Fairness or inclusion – whose rights should prevail in sport?

(Photo: Getty/iStock)

First swimming, then rugby ... and now hints from Sebastian Coe, president of World Athletics, that transgender athletes could shortly be banned, in the best interests of sport, from track and field events because, he says, 'biology trumps gender'.

This is so demonstrably true that the only cause for surprise is perhaps the howl of protest from activists who claim against all evidence that such a position is 'unfair'.

It is not. Demanding that biologically female athletes compete against biological males inevitably puts women at a disadvantage because not only do men tend to be physically much bigger, even after transitioning, but even with testosterone suppressants, they benefit from greater physical strength.

Consider, for example, the case of University of Pennsylvania trans athlete Lia Thomas, who won the 500m freestyle at the NCAA Swimming and Diving Championships in March.

Thomas denies having an unfair advantage, but the fact remains that, at 6'1", she towered above fellow competitors, with her larger hands and feet and enhanced lung capacity all combining to give her inevitably greater speed. Small wonder female swimmers across the world have called her victory a 'joke with biological women the punchline'.

Consider also the case of transgender Martial Arts champion, Fallon Fox, who in 2018 beat her female opponent Tamika Brents so severely that she broke her skull. Or transgender mixed martial arts fighter Alana McLaughlin, a former member of the US Army Special Forces, whose female opponent was choked into submission.

That trans athletes should want to participate in sport is completely understandable, but pitting them post-transition against women is blatantly unfair and devalues the hard-won status of women, who have been forced down the centuries to fight for recognition and the freedom to be themselves in a male dominated world.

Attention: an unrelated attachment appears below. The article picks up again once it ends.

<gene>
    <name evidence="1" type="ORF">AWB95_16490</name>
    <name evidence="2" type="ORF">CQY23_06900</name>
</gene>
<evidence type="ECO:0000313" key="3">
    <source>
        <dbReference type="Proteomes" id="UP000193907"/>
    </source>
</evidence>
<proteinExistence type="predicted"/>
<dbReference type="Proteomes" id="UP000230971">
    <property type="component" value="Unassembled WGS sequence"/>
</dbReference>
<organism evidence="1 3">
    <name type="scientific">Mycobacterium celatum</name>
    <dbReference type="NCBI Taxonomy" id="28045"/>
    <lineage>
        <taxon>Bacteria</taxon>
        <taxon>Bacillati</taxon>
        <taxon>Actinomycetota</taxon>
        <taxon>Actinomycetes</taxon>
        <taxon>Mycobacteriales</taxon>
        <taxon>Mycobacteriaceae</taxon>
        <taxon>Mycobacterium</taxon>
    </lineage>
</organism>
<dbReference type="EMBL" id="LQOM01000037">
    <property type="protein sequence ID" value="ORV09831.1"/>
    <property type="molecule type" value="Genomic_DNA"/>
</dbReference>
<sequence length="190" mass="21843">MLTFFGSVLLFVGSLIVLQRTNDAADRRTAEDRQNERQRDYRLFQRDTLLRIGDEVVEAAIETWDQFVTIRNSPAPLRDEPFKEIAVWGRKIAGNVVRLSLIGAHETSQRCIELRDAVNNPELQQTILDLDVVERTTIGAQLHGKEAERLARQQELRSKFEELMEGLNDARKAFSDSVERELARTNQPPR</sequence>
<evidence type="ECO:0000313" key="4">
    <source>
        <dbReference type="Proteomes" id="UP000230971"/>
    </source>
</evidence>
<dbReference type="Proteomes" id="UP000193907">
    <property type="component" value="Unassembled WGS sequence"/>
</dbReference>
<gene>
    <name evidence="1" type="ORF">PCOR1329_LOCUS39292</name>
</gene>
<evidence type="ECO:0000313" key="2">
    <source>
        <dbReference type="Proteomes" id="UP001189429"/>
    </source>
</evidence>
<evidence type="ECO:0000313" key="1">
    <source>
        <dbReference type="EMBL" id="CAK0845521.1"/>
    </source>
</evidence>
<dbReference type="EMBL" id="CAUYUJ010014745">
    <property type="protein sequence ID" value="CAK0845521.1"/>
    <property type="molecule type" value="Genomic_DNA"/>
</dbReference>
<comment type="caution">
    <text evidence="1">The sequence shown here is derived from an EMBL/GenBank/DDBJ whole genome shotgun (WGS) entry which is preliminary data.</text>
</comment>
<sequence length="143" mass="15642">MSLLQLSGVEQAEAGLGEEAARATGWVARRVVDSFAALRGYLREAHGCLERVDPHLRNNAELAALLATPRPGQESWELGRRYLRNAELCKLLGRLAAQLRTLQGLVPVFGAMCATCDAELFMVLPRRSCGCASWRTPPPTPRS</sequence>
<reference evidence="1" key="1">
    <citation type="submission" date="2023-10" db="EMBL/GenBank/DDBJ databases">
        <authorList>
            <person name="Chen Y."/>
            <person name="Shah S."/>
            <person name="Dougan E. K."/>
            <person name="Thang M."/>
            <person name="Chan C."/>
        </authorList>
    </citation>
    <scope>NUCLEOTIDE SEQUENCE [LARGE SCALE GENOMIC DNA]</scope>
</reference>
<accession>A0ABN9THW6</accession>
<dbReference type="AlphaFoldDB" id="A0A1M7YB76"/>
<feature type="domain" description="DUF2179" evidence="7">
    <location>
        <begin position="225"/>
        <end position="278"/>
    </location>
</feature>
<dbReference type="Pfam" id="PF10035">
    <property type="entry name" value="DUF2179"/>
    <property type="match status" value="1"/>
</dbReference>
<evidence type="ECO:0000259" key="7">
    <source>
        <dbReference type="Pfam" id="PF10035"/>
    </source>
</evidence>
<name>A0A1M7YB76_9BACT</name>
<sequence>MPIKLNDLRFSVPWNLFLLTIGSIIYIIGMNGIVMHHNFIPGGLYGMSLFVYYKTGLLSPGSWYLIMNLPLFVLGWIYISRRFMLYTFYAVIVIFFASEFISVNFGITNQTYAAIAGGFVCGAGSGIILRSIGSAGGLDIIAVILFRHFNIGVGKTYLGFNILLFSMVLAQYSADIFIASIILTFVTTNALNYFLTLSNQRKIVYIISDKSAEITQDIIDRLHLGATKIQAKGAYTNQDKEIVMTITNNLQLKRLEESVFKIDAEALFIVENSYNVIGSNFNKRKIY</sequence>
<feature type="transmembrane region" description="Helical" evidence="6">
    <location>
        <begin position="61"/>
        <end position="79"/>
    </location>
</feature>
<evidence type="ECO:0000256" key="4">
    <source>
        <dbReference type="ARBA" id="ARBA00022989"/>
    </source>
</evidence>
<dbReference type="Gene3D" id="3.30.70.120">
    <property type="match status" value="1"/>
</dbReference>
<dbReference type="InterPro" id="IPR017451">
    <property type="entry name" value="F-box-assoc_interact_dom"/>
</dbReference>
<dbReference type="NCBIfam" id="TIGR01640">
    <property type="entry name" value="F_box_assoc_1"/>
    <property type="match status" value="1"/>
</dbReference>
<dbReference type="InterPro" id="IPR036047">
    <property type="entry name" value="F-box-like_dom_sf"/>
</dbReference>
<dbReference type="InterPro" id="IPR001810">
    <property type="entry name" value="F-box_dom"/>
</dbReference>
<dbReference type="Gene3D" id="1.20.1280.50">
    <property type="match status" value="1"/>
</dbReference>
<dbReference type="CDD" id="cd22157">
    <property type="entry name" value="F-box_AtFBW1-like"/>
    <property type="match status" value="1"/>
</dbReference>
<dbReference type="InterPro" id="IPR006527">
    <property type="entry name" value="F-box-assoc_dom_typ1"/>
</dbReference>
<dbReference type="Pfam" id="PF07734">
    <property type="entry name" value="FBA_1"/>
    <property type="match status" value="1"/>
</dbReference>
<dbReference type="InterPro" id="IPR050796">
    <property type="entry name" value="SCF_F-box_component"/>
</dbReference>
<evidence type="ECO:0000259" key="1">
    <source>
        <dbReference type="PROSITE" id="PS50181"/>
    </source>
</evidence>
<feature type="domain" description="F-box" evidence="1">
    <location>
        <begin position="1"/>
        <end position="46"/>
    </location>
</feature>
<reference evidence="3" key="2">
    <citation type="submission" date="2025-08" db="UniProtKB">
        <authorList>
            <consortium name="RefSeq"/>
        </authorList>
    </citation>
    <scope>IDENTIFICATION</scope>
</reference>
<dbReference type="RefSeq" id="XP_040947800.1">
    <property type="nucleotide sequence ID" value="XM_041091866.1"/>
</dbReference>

As maintained by swimming star Sharron Davies, all the evidence says clearly that forcing women to compete against transgender athletes is forcing them to accept a disadvantage, and it is not acceptable. Davies justifiably labels the debate toxic, because in competition it denies women a level playing field, giving all the advantage to biological males identifying as female.

The truth is that society is being forced to accept a chimera - something that remains scientifically impossible to achieve – as 'truth'. That there are increasing numbers of people in the world today, both male and female, claiming they were born in the wrong body is without question. But rather than feeding the dystopian misconception and forcing colluded pretence onto humanity as a whole, we would surely do better to address the root cause of so much unhappiness.

It is without question that we are born either male or female, which biologically cannot be changed. We can surgically reconstruct someone's body to give them the appearance of the opposite sex, and we can give hormones that will to some extent alter behaviour. But the fact remains that a person's sex cannot be changed.

Indeed, the transitioning process will leave the individual incapable of experiencing orgasm, infertile, and having to take possibly life-shortening medication for the rest of their lives, with all the attendant and clearly evidenced side-effects, such as bloating, headaches, persistent feelings of nausea, depression, osteoporosis etc, etc.

That society bends over backwards to try and help individuals battling feelings of personal alienation and distress is entirely commendable. Our aim should always be to help others find completion and fulfilment. But on current form we are only adding to, and not addressing or helping, the very obvious problems. Indeed, it might be argued that current policies are helping fuel what is rapidly developing into a contagious social disease.

May the compassionate sanity now emerging in sport, that attempts to respect all while maintaining genuine fairness, spread to the rest of society. In fairness, transgender athletes who wish to compete should have their own transgender categories for competition. Similarly, in the wider society, those who wish to transition should be supported as transgender individuals. But let us not collude in the damaging fantasy that they thereby 'change' sex.

Rev Lynda Rose is founder of Voice for Justice UK, a group which works to uphold the moral values of the Bible in society.